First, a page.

Loading ...
Sorry, an error occurred while loading the content.

Re: [liturgy-l] Digest Number 249

Expand Messages
  • Art Hebbeler
    ... Interesting point made here, Robin. I ve struggled in conversation with folks at the seminary and on internship with making a new definition for shut in
    Message 1 of 38 , Jan 10, 2001
    • 0 Attachment
      At 07:49 PM 1/9/2001 -0800, Robin Drake wrote:
      >On Fri, 29 December 2000, Doug Cowling wrote:
      ><SNIP>
      >I'm all in favor of the availability of anticipated/Saturday evening
      >services, as well as Sunday evening, to accomodate our varied
      >schedules. As a college student, I remember many dates which ended up at
      >a midnight Mass, and I have also gone to non-Sunday morning services to
      >have the opportunity for corporate worship and still keep a personal
      >schedule (either work or social).
      >
      >However, if we schedule other events into our personal calendars as worth
      >clearing time for, isn't it worth scheduling something like the Holy Week
      >services too? I usually plan to take at least a half day off on Good
      >Friday, and feel odd if I'm at work, and my entire schedule for that week
      >is built around the three evening services of the Triduum. To me, it's
      >well worth it, and I would encourage others to do likewise. There is
      >something very special about actually setting apart time for prayer and
      >worship at least occasionally, rather than just fitting it in as best one can.
      >
      >Shalom -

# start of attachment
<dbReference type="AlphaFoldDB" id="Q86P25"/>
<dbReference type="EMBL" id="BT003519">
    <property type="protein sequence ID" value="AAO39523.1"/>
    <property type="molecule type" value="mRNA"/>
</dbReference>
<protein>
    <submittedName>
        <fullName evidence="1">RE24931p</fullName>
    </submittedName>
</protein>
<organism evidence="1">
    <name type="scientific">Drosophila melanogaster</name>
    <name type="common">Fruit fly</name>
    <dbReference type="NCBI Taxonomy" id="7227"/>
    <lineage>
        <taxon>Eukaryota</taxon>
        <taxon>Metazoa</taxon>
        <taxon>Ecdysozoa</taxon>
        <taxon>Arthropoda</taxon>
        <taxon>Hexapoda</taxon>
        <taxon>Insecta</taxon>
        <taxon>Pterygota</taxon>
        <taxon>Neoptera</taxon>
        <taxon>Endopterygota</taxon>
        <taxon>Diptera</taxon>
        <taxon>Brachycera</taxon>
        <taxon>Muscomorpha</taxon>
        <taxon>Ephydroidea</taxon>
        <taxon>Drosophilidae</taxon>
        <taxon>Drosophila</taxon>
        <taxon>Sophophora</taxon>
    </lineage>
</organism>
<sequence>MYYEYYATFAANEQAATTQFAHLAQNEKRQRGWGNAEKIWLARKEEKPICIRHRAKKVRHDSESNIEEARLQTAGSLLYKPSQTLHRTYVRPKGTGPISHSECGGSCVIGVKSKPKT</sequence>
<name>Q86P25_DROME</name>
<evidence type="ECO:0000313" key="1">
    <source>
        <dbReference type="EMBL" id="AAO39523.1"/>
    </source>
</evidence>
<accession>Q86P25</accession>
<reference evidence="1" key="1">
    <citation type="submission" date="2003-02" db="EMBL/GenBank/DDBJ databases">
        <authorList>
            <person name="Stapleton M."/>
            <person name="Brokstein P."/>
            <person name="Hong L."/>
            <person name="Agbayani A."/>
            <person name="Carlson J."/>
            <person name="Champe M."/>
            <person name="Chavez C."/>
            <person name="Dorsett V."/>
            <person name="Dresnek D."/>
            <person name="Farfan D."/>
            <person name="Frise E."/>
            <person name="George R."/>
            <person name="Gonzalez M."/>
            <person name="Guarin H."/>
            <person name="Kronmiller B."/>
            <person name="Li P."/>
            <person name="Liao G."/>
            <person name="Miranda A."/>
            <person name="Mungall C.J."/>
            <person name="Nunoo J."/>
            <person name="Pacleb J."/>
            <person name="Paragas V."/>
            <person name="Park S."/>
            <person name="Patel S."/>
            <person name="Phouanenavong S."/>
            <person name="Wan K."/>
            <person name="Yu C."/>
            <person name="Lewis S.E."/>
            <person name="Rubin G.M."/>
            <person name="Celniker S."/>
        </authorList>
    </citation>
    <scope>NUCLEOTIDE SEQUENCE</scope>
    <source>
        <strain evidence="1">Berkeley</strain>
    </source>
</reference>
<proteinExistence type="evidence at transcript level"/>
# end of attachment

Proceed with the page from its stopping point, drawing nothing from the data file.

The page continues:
>
      >Robin Drake

      Interesting point made here, Robin. I've struggled in conversation with
      folks at the seminary and on internship with making a new definition for
      "shut in" (a term I'm not keen on, but it will do). While there are many
      folks, like you, who can (or will) work their secular life around the
      church year, there are many others who simply can't do that. How many law
      enforcement, fire protection, taxi drivers, restaurant staff, etc, men and
      women are shift workers and unable to go to church on Sunday morning? Are
      these folks, "occupational shut ins" if you will, any less deserving of a
      visit by the pastor or Eucharistic minister than the 82 year old at home
      recovering from a broken hip? Sure, these shift workers will have SOME
      Sundays free (at least one would hope that would be the case), but not
      every week. How do we best minister to them?

      Would it be considered "bad form" to have, for example, a Tuesday morning
      or Thursday evening worship that is designed to meet the needs of the
      person who can't get to church on Sunday AM, and make the service known to
      one's ecumenical partners to share with their flocks? Roman and Episcopal
      congregations are much more likely to have a weekday service from my
      experience, but other than St Luke's (ELCA) Dundalk MD, I can't think of a
      regularly scheduled weekday Eucharist in the DC-Baltimore corridor (outside
      PECUA and Roman congregations).

      I don't have answers...but I hope some of you might.

      Peace
      Art
    • Avril Baigent
      ... In England! Middle of the road (dare I say mediocrity?) is what we do really well . . . Avril Avril Baigent Parish Pastoral Worker St Ethelbert s RC
      Message 38 of 38 , Jan 15, 2001
      • 0 Attachment
        Robert J. Riley wrote:

        > Where oh where is there a solid
        > middle-of-the-road parish these days?

        In England! Middle of the road (dare I say mediocrity?) is what we do
        really well . . .

        Avril

        Avril Baigent
        Parish Pastoral Worker
        St Ethelbert's RC Church
        Wellington Rd
        Slough
        SL1 1XU
      Your message has been successfully submitted and would be delivered to recipients shortly.